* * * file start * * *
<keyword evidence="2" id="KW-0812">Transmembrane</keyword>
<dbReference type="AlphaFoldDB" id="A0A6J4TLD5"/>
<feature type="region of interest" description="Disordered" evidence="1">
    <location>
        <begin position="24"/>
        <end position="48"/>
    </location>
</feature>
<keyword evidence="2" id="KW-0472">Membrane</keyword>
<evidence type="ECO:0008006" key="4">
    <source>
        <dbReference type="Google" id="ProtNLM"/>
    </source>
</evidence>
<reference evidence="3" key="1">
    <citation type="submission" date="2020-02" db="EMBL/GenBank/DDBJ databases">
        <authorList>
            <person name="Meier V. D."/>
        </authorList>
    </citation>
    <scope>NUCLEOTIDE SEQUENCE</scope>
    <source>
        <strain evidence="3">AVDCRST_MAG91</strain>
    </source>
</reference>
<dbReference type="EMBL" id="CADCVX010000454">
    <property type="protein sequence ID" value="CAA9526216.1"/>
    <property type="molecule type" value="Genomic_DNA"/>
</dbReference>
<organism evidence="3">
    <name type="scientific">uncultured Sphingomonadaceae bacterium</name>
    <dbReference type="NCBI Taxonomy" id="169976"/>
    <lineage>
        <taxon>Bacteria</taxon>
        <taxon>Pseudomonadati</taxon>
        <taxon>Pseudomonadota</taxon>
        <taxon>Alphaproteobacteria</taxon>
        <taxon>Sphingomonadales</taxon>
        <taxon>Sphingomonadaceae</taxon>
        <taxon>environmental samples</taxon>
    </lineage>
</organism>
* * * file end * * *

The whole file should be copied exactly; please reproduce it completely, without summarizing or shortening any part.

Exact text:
<keyword evidence="2" id="KW-0812">Transmembrane</keyword>
<dbReference type="AlphaFoldDB" id="A0A6J4TLD5"/>
<feature type="region of interest" description="Disordered" evidence="1">
    <location>
        <begin position="24"/>
        <end position="48"/>
    </location>
</feature>
<keyword evidence="2" id="KW-0472">Membrane</keyword>
<evidence type="ECO:0008006" key="4">
    <source>
        <dbReference type="Google" id="ProtNLM"/>
    </source>
</evidence>
<reference evidence="3" key="1">
    <citation type="submission" date="2020-02" db="EMBL/GenBank/DDBJ databases">
        <authorList>
            <person name="Meier V. D."/>
        </authorList>
    </citation>
    <scope>NUCLEOTIDE SEQUENCE</scope>
    <source>
        <strain evidence="3">AVDCRST_MAG91</strain>
    </source>
</reference>
<dbReference type="EMBL" id="CADCVX010000454">
    <property type="protein sequence ID" value="CAA9526216.1"/>
    <property type="molecule type" value="Genomic_DNA"/>
</dbReference>
<organism evidence="3">
    <name type="scientific">uncultured Sphingomonadaceae bacterium</name>
    <dbReference type="NCBI Taxonomy" id="169976"/>
    <lineage>
        <taxon>Bacteria</taxon>
        <taxon>Pseudomonadati</taxon>
        <taxon>Pseudomonadota</taxon>
        <taxon>Alphaproteobacteria</taxon>
        <taxon>Sphingomonadales</taxon>
        <taxon>Sphingomonadaceae</taxon>
        <taxon>environmental samples</taxon>
    </lineage>
</organism>